Being one of the few publications reporting on issues impacting the African-American community, and with affordable subscription costs ($0.05 per issue), Louisiana Weekly had 4,500 subscribers within one month of launch. 

      Over the decades, Louisiana Weekly has served as one of the few credible resources for the Black community in the South, covering everything from court cases like Brown v. Board of Education to Hurricane Katrina's impact on the community. 


      Citizens Trust Bank

      Citizens Trust Bank in Atlanta.© Provided by Work + Money

      Year founded: 1921

      Location: Atlanta, Georgia

      Type of business: Bank

      Bottom line: In the late 1910s, Heman Perry went into a shop to be fitted for a pair of socks and was refused because he was Black. This led to him and four other Black men, known as the "fervent five," to form a bank so Black people could find financing for their own shops. 

      In 1921, the fervent five opened Citizens Trust Bank with $500,000 in capital stock. In 1948, Citizens Trust bank was the first black-owned bank to join the Federal Reserve Bank.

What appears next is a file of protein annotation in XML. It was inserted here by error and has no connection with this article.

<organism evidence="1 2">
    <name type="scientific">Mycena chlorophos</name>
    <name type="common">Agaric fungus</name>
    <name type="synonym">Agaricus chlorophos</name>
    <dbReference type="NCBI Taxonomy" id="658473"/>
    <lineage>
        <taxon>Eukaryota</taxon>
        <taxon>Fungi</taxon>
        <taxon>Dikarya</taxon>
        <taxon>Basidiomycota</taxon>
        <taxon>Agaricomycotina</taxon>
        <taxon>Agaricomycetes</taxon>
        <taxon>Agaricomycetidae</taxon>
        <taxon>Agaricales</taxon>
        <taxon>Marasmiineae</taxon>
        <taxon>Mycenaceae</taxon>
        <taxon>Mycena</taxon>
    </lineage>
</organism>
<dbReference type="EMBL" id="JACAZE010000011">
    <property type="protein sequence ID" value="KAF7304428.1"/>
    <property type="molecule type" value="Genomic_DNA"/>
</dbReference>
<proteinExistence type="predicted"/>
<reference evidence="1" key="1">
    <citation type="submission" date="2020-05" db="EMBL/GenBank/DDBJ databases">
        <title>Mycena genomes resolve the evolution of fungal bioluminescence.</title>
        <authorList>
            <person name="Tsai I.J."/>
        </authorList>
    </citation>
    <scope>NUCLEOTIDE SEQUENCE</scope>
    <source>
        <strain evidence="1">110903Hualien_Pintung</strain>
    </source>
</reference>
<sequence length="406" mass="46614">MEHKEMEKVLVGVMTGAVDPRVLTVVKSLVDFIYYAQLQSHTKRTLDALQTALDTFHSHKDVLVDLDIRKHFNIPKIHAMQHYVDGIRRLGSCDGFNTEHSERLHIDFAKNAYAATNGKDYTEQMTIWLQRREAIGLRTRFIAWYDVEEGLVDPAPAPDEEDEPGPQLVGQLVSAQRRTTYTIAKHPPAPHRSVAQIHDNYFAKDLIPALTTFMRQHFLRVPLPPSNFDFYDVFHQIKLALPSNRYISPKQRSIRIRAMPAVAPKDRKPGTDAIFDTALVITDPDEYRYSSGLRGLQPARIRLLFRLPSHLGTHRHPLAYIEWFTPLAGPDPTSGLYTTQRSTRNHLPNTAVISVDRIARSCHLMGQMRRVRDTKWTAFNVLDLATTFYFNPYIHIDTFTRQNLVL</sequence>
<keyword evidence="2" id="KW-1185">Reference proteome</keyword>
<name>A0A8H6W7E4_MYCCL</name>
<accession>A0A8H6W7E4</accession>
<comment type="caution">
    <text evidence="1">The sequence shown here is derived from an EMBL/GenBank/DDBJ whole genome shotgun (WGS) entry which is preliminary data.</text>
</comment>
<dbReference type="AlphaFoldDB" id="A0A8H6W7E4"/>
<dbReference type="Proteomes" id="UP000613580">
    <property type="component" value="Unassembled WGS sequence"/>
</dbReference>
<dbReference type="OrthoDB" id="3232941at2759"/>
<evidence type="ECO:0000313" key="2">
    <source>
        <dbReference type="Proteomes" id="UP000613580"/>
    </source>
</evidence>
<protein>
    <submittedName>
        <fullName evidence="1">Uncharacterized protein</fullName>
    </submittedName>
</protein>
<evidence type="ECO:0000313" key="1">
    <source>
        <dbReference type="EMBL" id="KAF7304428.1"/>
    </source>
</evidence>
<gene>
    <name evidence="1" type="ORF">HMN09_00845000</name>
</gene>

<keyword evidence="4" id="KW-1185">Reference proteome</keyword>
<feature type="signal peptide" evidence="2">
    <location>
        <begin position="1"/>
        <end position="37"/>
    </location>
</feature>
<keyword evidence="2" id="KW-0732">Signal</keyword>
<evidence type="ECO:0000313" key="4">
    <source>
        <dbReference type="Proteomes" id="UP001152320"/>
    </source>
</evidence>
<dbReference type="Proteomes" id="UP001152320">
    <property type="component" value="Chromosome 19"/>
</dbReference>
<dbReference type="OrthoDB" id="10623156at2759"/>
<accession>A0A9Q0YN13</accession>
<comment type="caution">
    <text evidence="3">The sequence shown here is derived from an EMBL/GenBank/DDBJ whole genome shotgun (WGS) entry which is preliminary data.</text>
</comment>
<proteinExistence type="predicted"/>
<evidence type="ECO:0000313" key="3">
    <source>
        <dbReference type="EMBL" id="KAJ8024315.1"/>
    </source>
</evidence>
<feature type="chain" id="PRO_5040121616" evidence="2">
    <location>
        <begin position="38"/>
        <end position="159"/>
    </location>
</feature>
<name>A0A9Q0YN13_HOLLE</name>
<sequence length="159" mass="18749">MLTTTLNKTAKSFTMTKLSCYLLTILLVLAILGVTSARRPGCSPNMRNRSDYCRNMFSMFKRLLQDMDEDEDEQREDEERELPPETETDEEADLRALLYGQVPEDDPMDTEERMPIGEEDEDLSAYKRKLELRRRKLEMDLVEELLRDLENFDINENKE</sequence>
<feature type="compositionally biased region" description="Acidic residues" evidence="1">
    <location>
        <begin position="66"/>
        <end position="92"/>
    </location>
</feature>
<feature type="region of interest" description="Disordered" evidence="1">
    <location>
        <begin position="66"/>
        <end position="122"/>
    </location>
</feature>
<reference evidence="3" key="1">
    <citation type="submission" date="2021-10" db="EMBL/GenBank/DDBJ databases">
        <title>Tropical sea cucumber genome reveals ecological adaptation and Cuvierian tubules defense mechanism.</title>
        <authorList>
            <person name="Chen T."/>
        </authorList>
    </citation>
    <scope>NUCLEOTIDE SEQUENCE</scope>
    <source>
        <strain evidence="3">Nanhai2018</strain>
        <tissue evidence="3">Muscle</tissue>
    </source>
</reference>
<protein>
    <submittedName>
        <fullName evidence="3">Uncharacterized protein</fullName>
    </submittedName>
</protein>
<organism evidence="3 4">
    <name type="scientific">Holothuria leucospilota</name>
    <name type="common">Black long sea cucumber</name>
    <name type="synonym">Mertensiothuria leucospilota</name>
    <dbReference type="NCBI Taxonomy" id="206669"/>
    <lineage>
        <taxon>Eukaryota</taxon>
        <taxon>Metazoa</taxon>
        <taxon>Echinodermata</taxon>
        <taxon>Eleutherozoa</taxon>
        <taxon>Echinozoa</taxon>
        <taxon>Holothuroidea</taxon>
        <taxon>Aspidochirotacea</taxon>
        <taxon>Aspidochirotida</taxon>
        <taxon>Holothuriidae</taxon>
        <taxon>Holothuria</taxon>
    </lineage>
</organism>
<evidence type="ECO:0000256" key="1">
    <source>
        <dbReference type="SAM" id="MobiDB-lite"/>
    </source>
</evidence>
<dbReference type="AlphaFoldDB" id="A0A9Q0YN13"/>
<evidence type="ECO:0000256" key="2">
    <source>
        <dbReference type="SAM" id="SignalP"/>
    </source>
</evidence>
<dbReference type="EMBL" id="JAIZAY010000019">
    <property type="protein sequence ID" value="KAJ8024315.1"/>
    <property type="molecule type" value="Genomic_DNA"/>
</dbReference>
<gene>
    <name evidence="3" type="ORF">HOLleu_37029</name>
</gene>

Today, it owns $429 million in assets. 


      JP Holley Funeral Home

      A horse-drawn hearse at the JP Holley Funeral Home.© Provided by Work + Money

      Year founded: 1917

      Location: Columbia, South Carolina

      Type of business: Burial services

      Bottom line: JP Holley Funeral Home has been serving the Richland County area of South Carolina for over 100 years, ever since William S. and Katherine W. Holley founded the business in 1917.

      It has been operated by the Holley family for four generations.


      J. W. Woodward Funeral Home

      The J. W. Woodward Funeral Home in Spartanburg, South Carolina.© Provided by Work + Money

      Year founded: 1916